10 Tips For Making Collaborative Leadership Work

Collaborative Leadership

“Collaborative leadership needs people who can be open, flexible and responsive.”

For the last four years, Cornwall Museums Partnership (CMP) has been helping museums across the county become more open and connected to the people they serve. We set out with a clear aim to effect some fundamental changes by creating a collaborative culture within our own charity and across the museum sector in Cornwall. As an infrastructure charity that doesn’t run or own any museums, influencing ‘beyond authority’ is core to our approach. We believe that the power lies in the team.

Emmie Kell, CEO of Cornwall Museums Partnership, has recently written an article sharing ten things she learned about creating a collaborative culture over the last few years.


Read: Collaborative Leadership


Emmie Kell

Author – Emmie Kell

Published – Arts Professional 12/09/2019

12 principles of collaborative leadership

We’ve been thinking a lot about the power of collaboration in Cornwall over the last few years and how we can use it as a tool to help ensure the future sustainability of museums and galleries.

Most recently as part of our Arts Council funded Change Makers programme (a partnership between Dr Tehmina Goskar Cornwall’s Change Maker, Royal Cornwall Museum and Cornwall Museums Partnership) we have been reflecting on how collaborative working can assist culture change.

We’ve identified 12 principles of collaborative leadership for change:

  1. Changing things in a museum is really difficult and take a long time; it’s lonely
  2. You can’t do it on your own – you have to collaborate with others
  3. Museums are important players in civil society. But they are unusual. They are buildings full of old things and we expect people to part with money to enjoy them. Keep a sense of proportion
  4. Get to know what bubbles underneath the surface of your museum. What baggage is it carrying?
  5. How does the group’s behaviour compare to the individual’s? What relationships are at play?
  6. As a change agent, what’s it like being on the other end of me? What’s it like for others to be on the other end of you? Facilitation skills are really useful
  7. Change doesn’t pan out how you might have planned it; negotiate the outcomes, be flexible, communicate widely and regularly to achieve a collaborative culture
  8. Repetition of a few simple messages is key, especially common values around community, integrity and authenticity
  9. Be confident in challenging the status quo or accepted thinking, but use sparingly
  10. Be prepared for the inner biases and prejudices of others to be projected onto you; don’t accept poor behaviour but you will need to develop a strong stomach
  11. You’ve succeeded when you hear your words quoted back at you, don’t worry about receiving credit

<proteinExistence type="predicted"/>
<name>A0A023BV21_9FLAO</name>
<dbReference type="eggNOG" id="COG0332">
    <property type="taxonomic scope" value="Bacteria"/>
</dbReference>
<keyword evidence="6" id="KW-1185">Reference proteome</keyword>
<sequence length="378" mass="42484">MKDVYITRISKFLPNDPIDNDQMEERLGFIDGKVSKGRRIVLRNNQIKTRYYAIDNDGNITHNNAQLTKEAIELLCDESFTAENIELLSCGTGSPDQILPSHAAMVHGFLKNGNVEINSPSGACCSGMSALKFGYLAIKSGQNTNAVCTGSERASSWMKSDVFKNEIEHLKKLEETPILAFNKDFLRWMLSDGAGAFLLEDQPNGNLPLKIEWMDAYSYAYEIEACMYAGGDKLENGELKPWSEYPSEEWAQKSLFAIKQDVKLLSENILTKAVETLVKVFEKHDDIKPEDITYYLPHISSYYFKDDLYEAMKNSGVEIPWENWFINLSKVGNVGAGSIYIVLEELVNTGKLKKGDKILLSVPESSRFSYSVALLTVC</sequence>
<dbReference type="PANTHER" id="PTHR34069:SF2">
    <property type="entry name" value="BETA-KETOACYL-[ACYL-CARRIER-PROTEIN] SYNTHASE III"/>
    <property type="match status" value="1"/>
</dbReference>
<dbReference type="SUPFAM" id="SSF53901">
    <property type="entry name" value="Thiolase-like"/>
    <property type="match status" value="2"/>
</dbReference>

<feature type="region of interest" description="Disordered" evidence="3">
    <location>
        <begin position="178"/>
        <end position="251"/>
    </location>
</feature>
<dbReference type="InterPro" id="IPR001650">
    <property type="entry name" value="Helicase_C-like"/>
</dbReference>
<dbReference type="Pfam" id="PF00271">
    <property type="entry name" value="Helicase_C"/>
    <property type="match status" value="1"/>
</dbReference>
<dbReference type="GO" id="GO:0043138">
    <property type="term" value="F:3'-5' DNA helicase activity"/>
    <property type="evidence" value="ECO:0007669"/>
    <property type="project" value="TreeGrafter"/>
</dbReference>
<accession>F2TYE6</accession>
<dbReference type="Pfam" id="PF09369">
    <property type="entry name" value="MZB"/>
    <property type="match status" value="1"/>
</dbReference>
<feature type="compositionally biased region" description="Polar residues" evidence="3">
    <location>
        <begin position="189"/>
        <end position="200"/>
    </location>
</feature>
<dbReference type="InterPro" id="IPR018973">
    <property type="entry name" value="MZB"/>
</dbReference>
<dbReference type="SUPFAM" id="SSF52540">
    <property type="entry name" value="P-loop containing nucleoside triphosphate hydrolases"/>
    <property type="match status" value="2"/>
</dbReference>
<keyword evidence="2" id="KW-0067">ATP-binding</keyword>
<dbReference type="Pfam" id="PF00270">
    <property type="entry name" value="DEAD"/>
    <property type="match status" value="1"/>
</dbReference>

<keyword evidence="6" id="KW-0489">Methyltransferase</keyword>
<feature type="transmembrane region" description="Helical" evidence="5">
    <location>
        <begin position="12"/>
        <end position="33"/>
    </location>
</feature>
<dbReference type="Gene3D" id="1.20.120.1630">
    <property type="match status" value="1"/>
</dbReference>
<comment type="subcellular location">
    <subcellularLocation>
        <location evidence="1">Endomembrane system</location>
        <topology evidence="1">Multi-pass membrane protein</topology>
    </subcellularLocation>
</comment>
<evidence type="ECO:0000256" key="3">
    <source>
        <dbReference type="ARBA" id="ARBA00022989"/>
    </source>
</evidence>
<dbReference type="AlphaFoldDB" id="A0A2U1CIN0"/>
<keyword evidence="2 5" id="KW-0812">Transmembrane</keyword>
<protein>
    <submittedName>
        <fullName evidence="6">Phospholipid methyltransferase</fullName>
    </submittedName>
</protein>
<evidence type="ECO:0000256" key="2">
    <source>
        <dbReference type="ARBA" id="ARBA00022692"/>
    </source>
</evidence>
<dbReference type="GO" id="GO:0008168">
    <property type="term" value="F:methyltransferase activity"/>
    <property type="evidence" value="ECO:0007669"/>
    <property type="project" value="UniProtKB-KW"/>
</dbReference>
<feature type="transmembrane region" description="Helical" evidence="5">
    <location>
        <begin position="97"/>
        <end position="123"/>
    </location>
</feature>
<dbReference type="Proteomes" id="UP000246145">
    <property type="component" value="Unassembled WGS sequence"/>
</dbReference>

12. Don’t be the change they seek, be there to lead their change


Dr Tehmina Goskar @tehm

Emmie Kell @emmiekell

Trustees’ Gala Lunch keynotes and outcomes

On the 18th of May, Cornwall Museums Partnership hosted its first Trustees’ Gala Lunch in Heartlands, Pool. Over 50 senior decision makers from Cornwall’s heritage sector attended and discussed the vital importance of good leadership to the future of the UK’s museums and galleries. Recent conspicuous failures in governance in the not profit sector headlined by Kids Company, but with some notable difficulties in museums too, have highlighted the need for all Trustees to take leadership seriously. Cornwall Museums Partnership is at the forefront of raising awareness of the need for excellent levels of leadership and governance. The event included two high level speakers: Michael Day, Chief Executive of Royal Historic Palaces, and Paula Sussex, Chief Executive of the Charity Commission.

Attendees discussed the need for ongoing trustee skills development in order to help heritage organisations to survive and thrive in challenging times. Paula Sussex reinforced the critical importance of the Board in a charity’s performance, and Michael Day illustrated the importance of strategic leadership and the critical role Trustees can play in fundraising for their charities. Some of the key outcomes from the event included the importance of having diversity on the board, commitment to board development, the significance of establishing a relationship of trust between the Chair and the CEO, and the need to develop of succession plans.

Trustees’ Gala Lunch

With support from Heritage Lottery Fund, Cornwall Museum’s Partnership are hosting the Trustee’s Gala Lunch on the 18th May at Heartlands. We have secured two amazing and inspirational  keynote speakers for the day – Paula Sussex, the Chief Executive of the Charity Commission and Michael Day, Chief Executive of Historic Royal Palaces. There’s also the opportunity for Trustees to be involved in the ‘Manifesto for Leadership Workshop’, hosted by Sir Ferrers Vyvyan in the morning, with a lovely lunch provided by the Red River Café at Heartlands, and really get involved with a Q&A panel in the afternoon for all things leadership.

Museums and galleries should all have received 2 invitations for the event, if you don’t think your organisation has, and you’re a Trustee interested in attending please get in touch with Clare Pennington at Cornwall Museums Partnership – clare@cornwallmuseumspartnership.org.uk t. 01209 500750 before the 13th of May.